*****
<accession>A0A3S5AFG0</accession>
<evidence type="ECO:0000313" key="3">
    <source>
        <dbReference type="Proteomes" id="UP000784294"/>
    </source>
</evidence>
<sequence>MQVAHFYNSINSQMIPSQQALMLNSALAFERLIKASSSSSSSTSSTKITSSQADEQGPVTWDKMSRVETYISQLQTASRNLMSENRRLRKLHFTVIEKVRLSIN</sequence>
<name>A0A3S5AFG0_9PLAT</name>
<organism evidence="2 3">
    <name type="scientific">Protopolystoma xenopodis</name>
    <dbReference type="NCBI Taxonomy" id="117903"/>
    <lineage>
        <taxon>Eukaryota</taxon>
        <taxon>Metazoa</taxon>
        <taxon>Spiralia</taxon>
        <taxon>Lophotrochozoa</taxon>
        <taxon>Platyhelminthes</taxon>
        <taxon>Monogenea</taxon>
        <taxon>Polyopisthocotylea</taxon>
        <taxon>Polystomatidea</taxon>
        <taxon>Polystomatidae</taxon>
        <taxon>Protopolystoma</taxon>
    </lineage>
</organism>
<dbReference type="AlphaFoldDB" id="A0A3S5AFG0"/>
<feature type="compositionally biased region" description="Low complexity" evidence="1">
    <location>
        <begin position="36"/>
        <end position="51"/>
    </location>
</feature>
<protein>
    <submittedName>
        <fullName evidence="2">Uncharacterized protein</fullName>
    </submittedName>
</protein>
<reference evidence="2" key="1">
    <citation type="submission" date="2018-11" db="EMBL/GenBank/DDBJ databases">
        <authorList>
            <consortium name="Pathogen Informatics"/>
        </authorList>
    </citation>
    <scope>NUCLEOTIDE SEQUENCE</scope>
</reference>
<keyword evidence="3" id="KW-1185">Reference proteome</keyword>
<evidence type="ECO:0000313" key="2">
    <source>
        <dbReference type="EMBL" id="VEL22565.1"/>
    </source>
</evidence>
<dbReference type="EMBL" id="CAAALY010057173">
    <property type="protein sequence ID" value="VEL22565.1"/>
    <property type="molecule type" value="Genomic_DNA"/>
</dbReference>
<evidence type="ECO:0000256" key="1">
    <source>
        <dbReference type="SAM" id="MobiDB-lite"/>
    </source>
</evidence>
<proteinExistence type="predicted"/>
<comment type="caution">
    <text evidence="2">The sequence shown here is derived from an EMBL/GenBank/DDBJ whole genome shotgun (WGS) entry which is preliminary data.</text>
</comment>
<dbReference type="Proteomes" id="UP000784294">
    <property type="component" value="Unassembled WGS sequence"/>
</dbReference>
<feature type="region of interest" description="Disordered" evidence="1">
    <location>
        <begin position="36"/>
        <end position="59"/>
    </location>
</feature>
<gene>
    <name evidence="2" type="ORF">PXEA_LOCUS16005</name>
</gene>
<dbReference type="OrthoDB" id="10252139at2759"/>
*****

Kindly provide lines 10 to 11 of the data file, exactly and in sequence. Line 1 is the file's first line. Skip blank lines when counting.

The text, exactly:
    <name type="scientific">Protopolystoma xenopodis</name>
    <dbReference type="NCBI Taxonomy" id="117903"/>